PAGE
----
Advertisement

Coronavirus: St. Catharines man is Niagara’s first COVID-19-connected death

The emergency entrance at Niagara Health's St. Catharines hospital on Fourth Avenue.
The emergency entrance at Niagara Health's St. Catharines hospital on Fourth Avenue. Google Maps

The first COVID-19-related death has been reported in Ontario’s Niagara region, according to Niagara Health.

The agency says the deceased, a man in his 80s, was a patient at the St. Catharines hospital on Fourth Avenue.

The man contracted the affliction through close contact with someone carrying the virus, they said. No further details have been released.

READ MORE: Ontario confirms 100 new coronavirus cases and 5 more deaths, total jumps to 667 active cases

“On behalf of the hospital, I would like to extend our sincere condolences to the patient’s family and loved ones at this extremely sad time,” Niagara Health president Lynn Guerriero said in a statement.

According to a spokesperson at Ina Grafton Gage Village Retirement home on Linwell Road, the deceased was a resident there.

[ Sign up for our Health IQ newsletter for the latest coronavirus updates ]

“On behalf of Niagara Ina Grafton Gage Village, we extend our sincere condolences to our former resident’s family and loved ones re the loss of their father,” said Patrick O’Neill, the centre’s chief executive.

Story continues below advertisement
How to care for the elderly during the COVID-19 pandemic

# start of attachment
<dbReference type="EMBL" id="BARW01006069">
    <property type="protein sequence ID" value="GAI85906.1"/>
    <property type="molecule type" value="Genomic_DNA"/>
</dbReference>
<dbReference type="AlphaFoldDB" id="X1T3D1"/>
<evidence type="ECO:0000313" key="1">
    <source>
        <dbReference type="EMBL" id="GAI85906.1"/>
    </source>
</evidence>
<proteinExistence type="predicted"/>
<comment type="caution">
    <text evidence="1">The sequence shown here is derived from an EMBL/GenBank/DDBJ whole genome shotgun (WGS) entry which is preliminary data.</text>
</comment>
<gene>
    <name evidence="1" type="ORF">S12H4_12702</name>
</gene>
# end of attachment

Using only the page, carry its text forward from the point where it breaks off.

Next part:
How to care for the elderly during the COVID-19 pandemic

Niagara has nine confirmed positive cases as of March 25, according to the region’s public health unit.  Three new cases were reported on Tuesday, with two connected to travel in the U.S. and another to travel in the Philippines.

Questions about COVID-19? Here are some things you need to know:

Health officials caution against all international travel. Returning travellers are asked to self-isolate for 14 days in case they develop symptoms and to prevent spreading the virus to others.

Symptoms can include fever, cough and difficulty breathing — very similar to a cold or flu. Some people can develop a more severe illness. People most at risk of this include older adults and people with severe chronic medical conditions like heart, lung or kidney disease. If you develop symptoms, contact public health authorities.

To prevent the virus from spreading, experts recommend frequent handwashing and coughing into your sleeve. They also recommend minimizing contact with others, staying home as much as possible and maintaining a distance of two metres from other people if you go out.

For full COVID-19 coverage from Global News, click here.